This album was recorded live in a Swedish recording studio by the twosome known as "Chaos Butterfly. Dina Emerson sings lyric-less verse while using her laptop computer to generate strange effects. Camper Van Beethoven violinist/guitarist and computer practitioner Jonathan Segel employs split tones and acoustic-electric voicings. But it's guest artist Biggi Vinkeloe's sax work that offers a multidimensional fabric of sound during this avant-garde, electronics performance capped off with improvisational flurries. The trio's spacey and ethereal sound modeling techniques are to be commended. And it's a fairly seamless melding of acoustic and electronic frameworks that can appear to be either maddening or subdued. Ultimately, the artists provide a scenario that could spur notions of an uncivilized planet. It's fascinating and miles ahead of similar endeavors of this ilk.
Guitarist Dave Stryker has been a mainstay in the jazz arena for several years, but only recently has been gaining the recognition he deserves. A thinking-man's guitarist with extraordinary chops, Stryker's medium-toned licks are lyrically penetrating, whether he's engaged in hard-bop motifs or sublime balladry. In effect, his craftsmanship is rooted within plot type developments, where storylines unfold in rapid progressions.
Israeli guitarist Eyal Maoz pursues radical Jewish culture with a vengeance! Along with John Medeski's chunky B3 organ grooves, this quartet shreds traditional stylizations into tiny pieces. They go for the jugular with a broad-ranging palate of ideas. Loads of fun...
Newly issued project from legendary Canadian alto saxophonist P.J. Perry showcases the art of swing. Recorded live at a Canadian venue, the septet includes fabled trumpeter Bobby Shew, for a thoroughly impacting mainstream jazz setting. The band covers jazz standards with vigor and aplomb. No tricks or gimmicks here, but a forthright and irrefutably entertaining sequence of musical events.
The quintet's second date for Cuneiform Records offers additional credence to the band's distinctive game-plan. Clarinetist Chris Speed's lilting lines over-the-top provide flotation-like elements amid the ensemble's quaintly organized themes. The musicians delve into minimalist environs toward the second half of this program, which is an element that offers an alternating perspective.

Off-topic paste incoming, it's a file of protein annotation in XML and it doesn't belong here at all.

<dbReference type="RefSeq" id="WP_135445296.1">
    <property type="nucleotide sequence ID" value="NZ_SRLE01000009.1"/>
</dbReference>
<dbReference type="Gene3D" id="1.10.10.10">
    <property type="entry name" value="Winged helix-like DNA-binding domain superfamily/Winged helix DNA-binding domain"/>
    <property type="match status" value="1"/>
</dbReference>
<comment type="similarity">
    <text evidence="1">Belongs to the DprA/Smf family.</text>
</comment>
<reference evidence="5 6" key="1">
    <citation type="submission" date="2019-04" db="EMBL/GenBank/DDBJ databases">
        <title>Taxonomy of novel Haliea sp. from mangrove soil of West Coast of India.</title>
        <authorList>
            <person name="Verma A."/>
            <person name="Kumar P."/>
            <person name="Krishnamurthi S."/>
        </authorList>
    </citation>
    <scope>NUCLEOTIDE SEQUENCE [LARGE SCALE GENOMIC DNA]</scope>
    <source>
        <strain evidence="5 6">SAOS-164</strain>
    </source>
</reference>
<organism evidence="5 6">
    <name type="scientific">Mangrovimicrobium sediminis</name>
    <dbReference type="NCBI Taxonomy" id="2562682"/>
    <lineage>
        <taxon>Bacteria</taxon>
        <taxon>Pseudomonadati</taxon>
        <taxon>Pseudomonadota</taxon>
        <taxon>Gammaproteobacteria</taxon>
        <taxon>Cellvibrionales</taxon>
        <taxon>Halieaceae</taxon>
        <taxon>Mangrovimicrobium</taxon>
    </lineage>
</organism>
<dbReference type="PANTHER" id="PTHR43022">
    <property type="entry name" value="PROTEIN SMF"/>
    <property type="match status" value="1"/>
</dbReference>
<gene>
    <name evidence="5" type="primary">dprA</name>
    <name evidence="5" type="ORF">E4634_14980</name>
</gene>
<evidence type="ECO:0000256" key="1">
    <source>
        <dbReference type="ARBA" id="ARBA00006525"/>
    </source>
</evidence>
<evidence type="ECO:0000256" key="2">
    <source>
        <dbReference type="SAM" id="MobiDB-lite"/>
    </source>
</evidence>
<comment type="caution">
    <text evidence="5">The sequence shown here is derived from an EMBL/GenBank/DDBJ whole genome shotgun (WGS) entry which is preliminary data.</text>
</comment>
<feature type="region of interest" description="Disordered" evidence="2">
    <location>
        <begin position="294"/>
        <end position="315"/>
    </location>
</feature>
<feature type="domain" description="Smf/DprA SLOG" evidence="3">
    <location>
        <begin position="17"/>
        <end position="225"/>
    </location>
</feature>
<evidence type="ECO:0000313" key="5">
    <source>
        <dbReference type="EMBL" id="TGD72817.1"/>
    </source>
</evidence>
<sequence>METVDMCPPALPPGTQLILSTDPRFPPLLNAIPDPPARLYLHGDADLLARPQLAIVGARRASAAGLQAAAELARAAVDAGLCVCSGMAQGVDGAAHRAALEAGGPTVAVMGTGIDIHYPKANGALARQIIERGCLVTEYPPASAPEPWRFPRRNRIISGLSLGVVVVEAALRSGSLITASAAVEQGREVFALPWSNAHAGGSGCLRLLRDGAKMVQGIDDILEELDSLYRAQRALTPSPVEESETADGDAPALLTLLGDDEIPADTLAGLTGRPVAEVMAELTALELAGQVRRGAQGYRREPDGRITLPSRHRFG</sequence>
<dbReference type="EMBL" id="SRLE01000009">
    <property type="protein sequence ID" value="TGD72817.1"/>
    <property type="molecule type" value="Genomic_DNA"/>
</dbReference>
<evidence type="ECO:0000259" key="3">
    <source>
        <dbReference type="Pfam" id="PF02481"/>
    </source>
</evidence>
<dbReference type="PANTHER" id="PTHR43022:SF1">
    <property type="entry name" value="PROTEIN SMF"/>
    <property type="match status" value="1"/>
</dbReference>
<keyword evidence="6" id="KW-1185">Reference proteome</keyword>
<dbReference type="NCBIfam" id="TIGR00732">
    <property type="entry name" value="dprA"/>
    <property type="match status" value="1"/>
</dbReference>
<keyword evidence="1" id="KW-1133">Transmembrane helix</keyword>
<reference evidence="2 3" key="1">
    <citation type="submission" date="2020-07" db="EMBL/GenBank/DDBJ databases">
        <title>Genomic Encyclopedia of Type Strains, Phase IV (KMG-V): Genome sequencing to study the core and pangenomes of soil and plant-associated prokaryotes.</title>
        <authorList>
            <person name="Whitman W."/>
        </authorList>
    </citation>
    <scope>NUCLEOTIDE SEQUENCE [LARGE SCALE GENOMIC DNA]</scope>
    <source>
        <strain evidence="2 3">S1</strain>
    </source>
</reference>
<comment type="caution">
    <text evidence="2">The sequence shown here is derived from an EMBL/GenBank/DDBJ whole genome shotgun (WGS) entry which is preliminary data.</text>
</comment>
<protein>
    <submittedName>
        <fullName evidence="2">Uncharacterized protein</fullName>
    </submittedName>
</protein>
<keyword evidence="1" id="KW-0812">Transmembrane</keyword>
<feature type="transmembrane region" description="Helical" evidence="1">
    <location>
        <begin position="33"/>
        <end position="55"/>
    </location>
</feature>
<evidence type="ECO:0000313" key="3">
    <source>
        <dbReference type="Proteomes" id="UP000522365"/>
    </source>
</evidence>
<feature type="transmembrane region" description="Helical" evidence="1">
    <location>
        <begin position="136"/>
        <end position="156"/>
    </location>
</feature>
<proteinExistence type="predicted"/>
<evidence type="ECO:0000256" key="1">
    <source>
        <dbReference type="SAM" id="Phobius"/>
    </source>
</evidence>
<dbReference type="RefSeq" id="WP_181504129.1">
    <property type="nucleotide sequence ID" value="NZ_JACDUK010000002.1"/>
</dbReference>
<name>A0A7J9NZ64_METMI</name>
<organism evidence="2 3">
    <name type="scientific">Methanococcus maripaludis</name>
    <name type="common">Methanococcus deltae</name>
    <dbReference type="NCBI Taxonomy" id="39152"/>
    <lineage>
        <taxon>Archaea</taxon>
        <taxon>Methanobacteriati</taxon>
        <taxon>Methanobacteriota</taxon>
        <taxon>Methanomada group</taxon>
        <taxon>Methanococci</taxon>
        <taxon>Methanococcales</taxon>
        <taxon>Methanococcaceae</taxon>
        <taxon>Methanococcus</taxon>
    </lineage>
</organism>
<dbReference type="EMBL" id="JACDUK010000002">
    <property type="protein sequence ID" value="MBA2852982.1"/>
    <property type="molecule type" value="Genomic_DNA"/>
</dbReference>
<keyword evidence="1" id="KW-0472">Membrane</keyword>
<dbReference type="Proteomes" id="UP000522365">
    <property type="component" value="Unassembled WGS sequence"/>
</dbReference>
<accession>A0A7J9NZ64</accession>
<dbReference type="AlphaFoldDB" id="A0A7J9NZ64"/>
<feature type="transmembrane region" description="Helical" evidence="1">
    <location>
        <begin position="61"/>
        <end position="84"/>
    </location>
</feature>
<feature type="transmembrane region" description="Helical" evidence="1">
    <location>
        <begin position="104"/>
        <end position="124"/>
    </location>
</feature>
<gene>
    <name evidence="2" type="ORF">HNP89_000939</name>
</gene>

Guitar hero Robert Fripp's new Soundscapes effort is perhaps one of his strongest to date. He uses a vocoder in spots, and generates a bit of edginess in certain areas where he turns up his ax, while employing piercing, sustain and legato lines. But, as with his previous efforts, Fripp uses his pedals and gizmos to produce music that sparks existential environs via layered effects, loops and celestial insinuations.
Derek Bailey / Mick Beck / Paul Hession
Meanwhile, back in Sheffield
This live recording by master guitar improviser Derek Bailey with Mick Beck (bassoon) and Paul Hession (drums) is loaded with contrasts and rhythmically diverse articulations. It's available solely through mail order from Discus Music. Essential listening for Bailey's legion of admirers.
Wayne Peet Quartet
Live at Al's Bar
Recently issued live set recorded in 1997 at a Los Angeles music club is manned by organist Wayne Peet to coincide with guitarists Nels Cline and G.E. Stinson's wailing exchanges. Comparisons to the late drummer Tony Williams' groundbreaking Lifetime band are in order here. It's a balls-to-the-walls jamboree, despite the less than sterling audio qualities.
John Stevens Quartet
Many folks remember the late drummer John Stevens, primarily for his leadership of the pioneering British free improvising unit Spontaneous Music Ensemble. But with this live quartet date, culled from a 1992 jazz festival, Stevens and lesser-known jazz men turn in a sweltering, modern-bop set, awash with trumpeter/flugelhornist Byron Wallen and saxophonist Ed Jones' passionate exchanges. Stevens sets the foundation with snappy fills and rapidly swinging pulses. To that end, the excitement seldom dwindles during this upbeat exposition.
Multi-reedman Michael Attias benefits from an ace rhythm section. And while Attias' smooth tone and fluid lines generate an airy vibe, there's no shortage of power and determination here. Drummer Satoshi Takeishi rounds out the big picture with offbeat fills and pumping beats. Attias and bassist John Hebert harmonize the primary themes while the former improvises with a given melody line as he often blasts out razor sharp progressions. Complete with knotty arrangements, and upward movements, the trio makes it all seem so effortless.